SEAN HANNITY, HOST, FOX NEWS CHANNEL: Would it be normal behavior back in those days for you to date a girl that's 17 or 18?

MOORE: No, not normal.

HANNITY: If my daughter is 17 -- my daughter is 16 years old -- if she's 17 or 18, I don't want her dating a 32-year-old.

MOORE: I wouldn't either.

HANNITY: And you can say unequivocally you never dated anybody that was in their late teens like that when you were 32.

MOORE: It would have been out of -- out of my customary behavior, that's right.


TAPPER: It would have been out of my customary behavior is not no.


TAPPER: I mean, I can tell you, I didn't get married until I was 37. I did not date any teenagers in my 30s period.

POWERS: Right. No, it wasn't --

TAPPER: It's not a difficult question to answer is what I'm saying.

POWERS: It's something you know the answer to. I think that's right, I don't think it was a clear denial of that. So, now, you know, I don't -- I mean, there is a difference between an 18-year-old and a 14-year-old also.

TAPPER: Legally.

POWERS: Legally, right. So I think that, you know, I mean, either would be deeply disturbing, but I think that you know, we just kind of get back to, you know, how do you decide when you look at these cases whether or not to believe the allegations? And sometimes there are allegations that are not true, though it is rare that that happens. In this case, if you look the story and I would just encourage everyone to go and read the Washington Post story if they haven't. You know this is a pretty compelling case. When you have 30 sources, you have also -- you have to ask what would the motive be of this14- year-old to have real-time told two friends about it, who remember it and remember specifics about it. It doesn't really make sense because did she somehow know in 40 years that he was going to be running for the Senate and she was going to try to take him down? I mean, it really doesn't make sense. And so I think when you consider that, I think you have Republicans looking at this, the Mitt Romneys and saying this is obviously true.

TAPPER: Or the Adam Kinzingers. He said I believe her. He should step aside.


HAM: It's a bit of a tell when the tone of the denials such that they are, are like Roy Moore's.

TAPPER: That would be out of character for me to do such a thing.

HAM: Right. A friend of his in Alabama who didn't really say, oh, my gosh, I can't imagine that that would ever happen. It was more like, eh, is this such a big deal? That is a tell that no one is sort of flatly saying absolutely not.

TAPPER: And you also hear people at places like Breitbart drawing real distinctions between the age-- the age of consent in Alabama was and is 16 years old. And you hear people who are supportive of Roy Moore really drawing that line. Oh, 17, 18, that's no big deal. The only one is problematic is this one allegation and we don't believe it. And I just have to say, I don't know that even though legally, yes, 16 is the age of consent, I don't know that morally or ethically it's -- there's really that much of a difference between 16 and 14.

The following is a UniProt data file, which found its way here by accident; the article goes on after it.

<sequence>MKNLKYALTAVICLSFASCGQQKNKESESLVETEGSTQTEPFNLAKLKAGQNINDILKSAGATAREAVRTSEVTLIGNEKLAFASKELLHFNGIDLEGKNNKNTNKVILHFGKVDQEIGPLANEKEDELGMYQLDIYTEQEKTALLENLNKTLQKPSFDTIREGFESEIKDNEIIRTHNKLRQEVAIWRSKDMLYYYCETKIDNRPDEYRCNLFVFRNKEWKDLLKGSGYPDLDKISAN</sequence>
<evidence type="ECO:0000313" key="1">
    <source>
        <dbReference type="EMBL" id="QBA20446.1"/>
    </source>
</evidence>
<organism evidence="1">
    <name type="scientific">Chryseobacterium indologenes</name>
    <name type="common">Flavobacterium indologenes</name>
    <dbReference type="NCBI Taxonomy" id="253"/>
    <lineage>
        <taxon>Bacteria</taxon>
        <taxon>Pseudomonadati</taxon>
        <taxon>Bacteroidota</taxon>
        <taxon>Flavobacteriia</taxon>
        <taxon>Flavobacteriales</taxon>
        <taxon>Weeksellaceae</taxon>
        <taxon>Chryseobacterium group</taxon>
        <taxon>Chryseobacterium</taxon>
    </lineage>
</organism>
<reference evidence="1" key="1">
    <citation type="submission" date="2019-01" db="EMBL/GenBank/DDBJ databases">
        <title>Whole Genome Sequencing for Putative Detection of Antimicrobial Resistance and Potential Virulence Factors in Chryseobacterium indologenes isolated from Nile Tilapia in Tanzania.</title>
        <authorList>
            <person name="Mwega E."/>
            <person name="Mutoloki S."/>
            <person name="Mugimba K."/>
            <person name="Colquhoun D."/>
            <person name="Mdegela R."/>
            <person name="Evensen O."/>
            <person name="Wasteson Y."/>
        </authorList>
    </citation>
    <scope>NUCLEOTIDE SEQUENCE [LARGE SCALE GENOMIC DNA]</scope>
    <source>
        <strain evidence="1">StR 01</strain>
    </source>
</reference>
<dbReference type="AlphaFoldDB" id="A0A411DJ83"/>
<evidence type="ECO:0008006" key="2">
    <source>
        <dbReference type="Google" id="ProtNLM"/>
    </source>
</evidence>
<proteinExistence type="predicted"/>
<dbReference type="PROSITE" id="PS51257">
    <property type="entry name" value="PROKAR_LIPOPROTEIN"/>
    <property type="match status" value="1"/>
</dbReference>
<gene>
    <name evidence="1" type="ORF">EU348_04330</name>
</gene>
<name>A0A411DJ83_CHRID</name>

[16:50:11] POWERS: No, I don't think so. But I think as a legal matter there's a difference. And so that's -- but yes, there were people that -- you know, the Washington Post was going through and also interviewing after the story ran interviewing various people in Alabama. And more than one said what you just said, which is there is nothing really wrong with that.

TAPPER: Hannity also asked Roy Moore if he remembered dating anyone who was in their late teens. Listen to this response.


MOORE: I don't remember that and I don't remember ever dating any girl without the permission of her mother.


TAPPER: I don't remember dating any girl without permission of her mother. Mary Katharine, when asked if he ever dated anybody in their late teens.

HAM: Yes, that seems to suggest that either he was a very chivalrous man who always asked the permission of the mother or that he was dating some women who perhaps he needed the permission of the mother.

TAPPER: I mean, it's just -- this is not how somebody who didn't do it answers questions. POWERS: Right. Yes, I mean, I think he's trying to kind of -- you

know, obviously Sean didn't press him on this.

TAPPER: Kudos to him for asking the questions, so I have to say.

POWERS: Yes, but I think he's been defending him, hasn't he?

TAPPER: For that, I'm just saying.

HAM: Interestingly, I think the tone did shift in this radio interview and perhaps that is because the messages coming from overseas are delayed. Perhaps someone is upset about this.